This is a good question. After all, we are 2643 miles from Ouagadougou according to www.timeanddate.com. So, it would be difficult to select sites for wells without a lot of help.
Contacts in Burkina Faso
We have three main contacts who are able to help us. Our contacts are Christine (wearing a yellow dress) in Ouagadougou, Boureima (in the purple shirt) who is based about 50 miles north east of Ouagadougou and Jeremy. Jeremy lives in Christchurch, just down the road from our base in West Moors, but he travels to Burkina Faso frequently. Each of these contacts has, in turn, many contacts in different parts of Burkina Faso. Through their church connections, they know pastors and evangelists all over the country. They know the situation in villages in their areas. We are always looking out for more contacts like Christine, Boureima and Jeremy.
We have an application form to establish the situation at places which are nominated. We can’t select sites for wells without having facts. So, when we hear about a place where they would like a well, someone will take the form and go to visit. Often, this is one of our wonderful volunteers in Ouagadougou. It might mean a whole weekend given up as some places can be 250 miles or more away. This is David on a visit to complete a form at Yerganga. The chief and a number of the men from the village will always be there. (We have drilled a well here at Yerganga – click here to read the story.)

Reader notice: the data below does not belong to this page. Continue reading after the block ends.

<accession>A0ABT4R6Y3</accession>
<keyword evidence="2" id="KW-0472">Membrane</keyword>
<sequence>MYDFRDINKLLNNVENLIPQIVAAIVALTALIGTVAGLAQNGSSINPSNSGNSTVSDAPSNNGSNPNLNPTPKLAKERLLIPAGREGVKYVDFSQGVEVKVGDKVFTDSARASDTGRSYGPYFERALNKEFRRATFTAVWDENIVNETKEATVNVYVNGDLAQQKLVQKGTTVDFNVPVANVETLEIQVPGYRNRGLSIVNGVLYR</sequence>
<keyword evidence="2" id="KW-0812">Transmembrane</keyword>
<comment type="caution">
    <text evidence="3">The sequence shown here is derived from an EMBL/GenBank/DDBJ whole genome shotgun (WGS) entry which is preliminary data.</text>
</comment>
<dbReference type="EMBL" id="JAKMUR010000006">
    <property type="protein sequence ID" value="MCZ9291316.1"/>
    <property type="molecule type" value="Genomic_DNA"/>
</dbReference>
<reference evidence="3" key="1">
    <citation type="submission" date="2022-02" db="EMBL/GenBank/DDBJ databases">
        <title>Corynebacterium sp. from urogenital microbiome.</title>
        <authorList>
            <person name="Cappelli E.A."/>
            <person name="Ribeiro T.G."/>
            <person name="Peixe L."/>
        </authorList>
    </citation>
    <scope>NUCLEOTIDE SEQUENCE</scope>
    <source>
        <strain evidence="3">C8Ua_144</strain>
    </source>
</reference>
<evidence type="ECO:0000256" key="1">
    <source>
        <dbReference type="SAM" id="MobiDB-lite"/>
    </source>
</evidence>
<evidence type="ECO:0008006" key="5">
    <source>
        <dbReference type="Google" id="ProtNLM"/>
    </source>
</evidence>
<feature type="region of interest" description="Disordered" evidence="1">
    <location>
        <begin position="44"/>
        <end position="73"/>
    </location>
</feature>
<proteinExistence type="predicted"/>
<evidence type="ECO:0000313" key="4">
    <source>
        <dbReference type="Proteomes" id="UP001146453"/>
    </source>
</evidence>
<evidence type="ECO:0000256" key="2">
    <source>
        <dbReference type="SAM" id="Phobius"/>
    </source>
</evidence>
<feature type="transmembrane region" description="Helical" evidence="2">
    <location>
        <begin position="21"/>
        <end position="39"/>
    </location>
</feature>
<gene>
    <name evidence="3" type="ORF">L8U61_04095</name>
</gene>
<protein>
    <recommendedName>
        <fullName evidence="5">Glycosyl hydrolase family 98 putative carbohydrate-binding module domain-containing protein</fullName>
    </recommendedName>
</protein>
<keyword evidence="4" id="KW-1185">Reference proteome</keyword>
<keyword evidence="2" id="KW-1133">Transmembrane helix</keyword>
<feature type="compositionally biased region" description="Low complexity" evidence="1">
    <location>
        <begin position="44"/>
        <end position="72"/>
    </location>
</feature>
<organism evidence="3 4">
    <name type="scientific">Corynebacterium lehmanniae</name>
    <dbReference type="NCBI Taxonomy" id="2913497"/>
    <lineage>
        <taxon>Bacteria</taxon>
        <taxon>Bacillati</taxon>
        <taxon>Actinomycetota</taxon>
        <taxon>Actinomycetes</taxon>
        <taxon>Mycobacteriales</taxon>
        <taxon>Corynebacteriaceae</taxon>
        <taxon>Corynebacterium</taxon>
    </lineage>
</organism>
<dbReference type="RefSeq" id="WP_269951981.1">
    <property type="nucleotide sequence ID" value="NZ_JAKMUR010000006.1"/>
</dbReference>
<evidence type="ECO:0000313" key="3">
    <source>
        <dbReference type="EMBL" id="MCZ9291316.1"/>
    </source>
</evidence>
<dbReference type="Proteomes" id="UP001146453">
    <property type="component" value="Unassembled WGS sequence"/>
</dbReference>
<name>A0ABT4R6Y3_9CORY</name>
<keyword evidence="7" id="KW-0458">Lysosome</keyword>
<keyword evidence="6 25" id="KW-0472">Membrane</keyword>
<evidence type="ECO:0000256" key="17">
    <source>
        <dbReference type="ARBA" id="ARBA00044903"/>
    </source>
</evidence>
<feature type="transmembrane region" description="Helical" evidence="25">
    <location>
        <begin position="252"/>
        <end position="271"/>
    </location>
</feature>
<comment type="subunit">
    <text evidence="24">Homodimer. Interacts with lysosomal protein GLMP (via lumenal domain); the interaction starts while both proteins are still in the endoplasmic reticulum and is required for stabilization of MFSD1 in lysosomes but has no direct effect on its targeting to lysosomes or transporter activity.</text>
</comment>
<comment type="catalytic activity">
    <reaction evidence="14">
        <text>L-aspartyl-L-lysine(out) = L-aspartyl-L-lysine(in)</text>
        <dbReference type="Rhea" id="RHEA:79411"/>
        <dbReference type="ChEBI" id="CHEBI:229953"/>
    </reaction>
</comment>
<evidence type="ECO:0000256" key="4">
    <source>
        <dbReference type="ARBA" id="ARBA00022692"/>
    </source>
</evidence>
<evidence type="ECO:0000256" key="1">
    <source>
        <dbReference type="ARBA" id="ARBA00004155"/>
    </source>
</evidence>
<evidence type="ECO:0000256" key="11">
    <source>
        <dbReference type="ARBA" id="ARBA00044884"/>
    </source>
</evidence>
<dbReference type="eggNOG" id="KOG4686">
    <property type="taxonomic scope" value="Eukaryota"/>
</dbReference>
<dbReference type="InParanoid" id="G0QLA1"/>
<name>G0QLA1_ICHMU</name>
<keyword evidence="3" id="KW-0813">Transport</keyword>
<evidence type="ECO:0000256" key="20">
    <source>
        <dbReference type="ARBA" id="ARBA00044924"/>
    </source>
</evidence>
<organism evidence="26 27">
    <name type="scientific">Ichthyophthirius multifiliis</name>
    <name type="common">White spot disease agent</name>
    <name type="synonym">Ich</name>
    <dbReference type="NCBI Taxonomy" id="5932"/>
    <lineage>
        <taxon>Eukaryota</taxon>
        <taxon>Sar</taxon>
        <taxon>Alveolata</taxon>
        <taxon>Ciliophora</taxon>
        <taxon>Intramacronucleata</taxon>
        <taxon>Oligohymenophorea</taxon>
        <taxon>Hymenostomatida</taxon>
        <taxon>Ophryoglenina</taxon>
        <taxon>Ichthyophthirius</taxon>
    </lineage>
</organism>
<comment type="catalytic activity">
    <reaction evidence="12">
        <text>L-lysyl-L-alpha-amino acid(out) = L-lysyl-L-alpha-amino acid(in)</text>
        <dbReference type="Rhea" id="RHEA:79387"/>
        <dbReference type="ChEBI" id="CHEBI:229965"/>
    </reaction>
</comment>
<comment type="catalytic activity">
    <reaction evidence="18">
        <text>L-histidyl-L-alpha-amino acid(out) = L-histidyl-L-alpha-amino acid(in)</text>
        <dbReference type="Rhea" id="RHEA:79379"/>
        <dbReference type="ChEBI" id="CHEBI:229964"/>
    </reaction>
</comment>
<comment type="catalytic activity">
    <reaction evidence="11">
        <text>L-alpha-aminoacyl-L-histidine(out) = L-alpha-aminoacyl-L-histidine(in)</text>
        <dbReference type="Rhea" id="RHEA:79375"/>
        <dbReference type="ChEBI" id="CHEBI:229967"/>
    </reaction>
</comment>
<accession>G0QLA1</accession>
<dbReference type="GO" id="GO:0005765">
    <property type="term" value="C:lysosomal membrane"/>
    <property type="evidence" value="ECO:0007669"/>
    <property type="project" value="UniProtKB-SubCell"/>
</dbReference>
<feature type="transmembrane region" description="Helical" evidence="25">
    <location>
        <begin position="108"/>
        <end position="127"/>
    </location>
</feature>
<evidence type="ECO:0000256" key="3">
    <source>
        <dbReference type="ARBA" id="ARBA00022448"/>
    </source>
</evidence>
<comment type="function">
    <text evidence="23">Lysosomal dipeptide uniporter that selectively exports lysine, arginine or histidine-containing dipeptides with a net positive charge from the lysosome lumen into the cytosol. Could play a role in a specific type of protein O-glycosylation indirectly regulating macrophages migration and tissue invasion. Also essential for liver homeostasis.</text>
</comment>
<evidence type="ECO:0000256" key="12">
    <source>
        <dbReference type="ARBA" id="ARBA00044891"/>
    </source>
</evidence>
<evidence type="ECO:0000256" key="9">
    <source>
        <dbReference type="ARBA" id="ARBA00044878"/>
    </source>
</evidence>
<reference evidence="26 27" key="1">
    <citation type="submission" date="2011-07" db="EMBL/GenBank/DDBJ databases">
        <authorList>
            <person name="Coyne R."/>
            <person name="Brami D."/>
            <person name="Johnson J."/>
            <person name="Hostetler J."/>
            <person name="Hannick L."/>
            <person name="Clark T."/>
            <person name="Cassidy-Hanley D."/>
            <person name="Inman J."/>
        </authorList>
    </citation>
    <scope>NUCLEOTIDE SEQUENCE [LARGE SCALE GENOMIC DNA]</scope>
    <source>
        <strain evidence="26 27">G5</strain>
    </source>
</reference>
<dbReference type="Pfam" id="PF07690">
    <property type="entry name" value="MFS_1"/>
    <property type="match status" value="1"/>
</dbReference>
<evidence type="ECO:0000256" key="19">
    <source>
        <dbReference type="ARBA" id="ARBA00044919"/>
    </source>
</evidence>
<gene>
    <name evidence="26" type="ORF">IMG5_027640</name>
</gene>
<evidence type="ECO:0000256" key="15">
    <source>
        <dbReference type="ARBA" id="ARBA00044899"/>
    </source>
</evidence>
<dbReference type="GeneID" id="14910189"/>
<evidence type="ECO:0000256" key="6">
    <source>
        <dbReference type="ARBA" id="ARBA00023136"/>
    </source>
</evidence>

What do we need to know before we select sites for wells?
The application form asks obvious questions about the population, not forgetting the cattle who also need water. There are questions about where the people go to find water at the moment. How far away is it? What type of source is it? – open well, proper drilled borehole with a pump, river, lake etc. Are there restrictions on who can use it (there often are)? Does it dry up? Where do they go when it does dry up?
We ask for any stories about the people there. Is there a school? Why should we drill at that place rather then another place? After all, we don’t have infinite resources and almost everywhere needs a well. We also ask about the church situation as we love to know that a well will help with the work of the gospel.
Here is a selection of some of the comments we hear over and over:
“To fetch water, they have to go down to the dirty marshes and dig all over to finish up with a small amount of water after a long wait.”
“There is no school, no hospital, no water.”
“They have to go to Liulougou 10 km for the school, 8 km to get water.”
We ask for pictures. Often, they tell us more than words can.
Decisions, decisions. We must select sites for wells!
Then we have decisions to make. Usually, we end up asking more questions. But, eventually, we have to make a decision. This is difficult. There is so much need. We know how much money we have available and we select sites for wells based on the information we have been given.
At the moment, we have given the go-ahead for 12 more places. We expect to approve more over the next weeks. And, as the Lord makes funds available, we pray that we shall be able to approve more of the 60 other requests we have in the “to do” pile.
Our wells list now has 115 completed wells on it. Click here to view it. We still promise to use 100% of the donations we receive to drill wells and continue, as trustees, to fund all other expenses.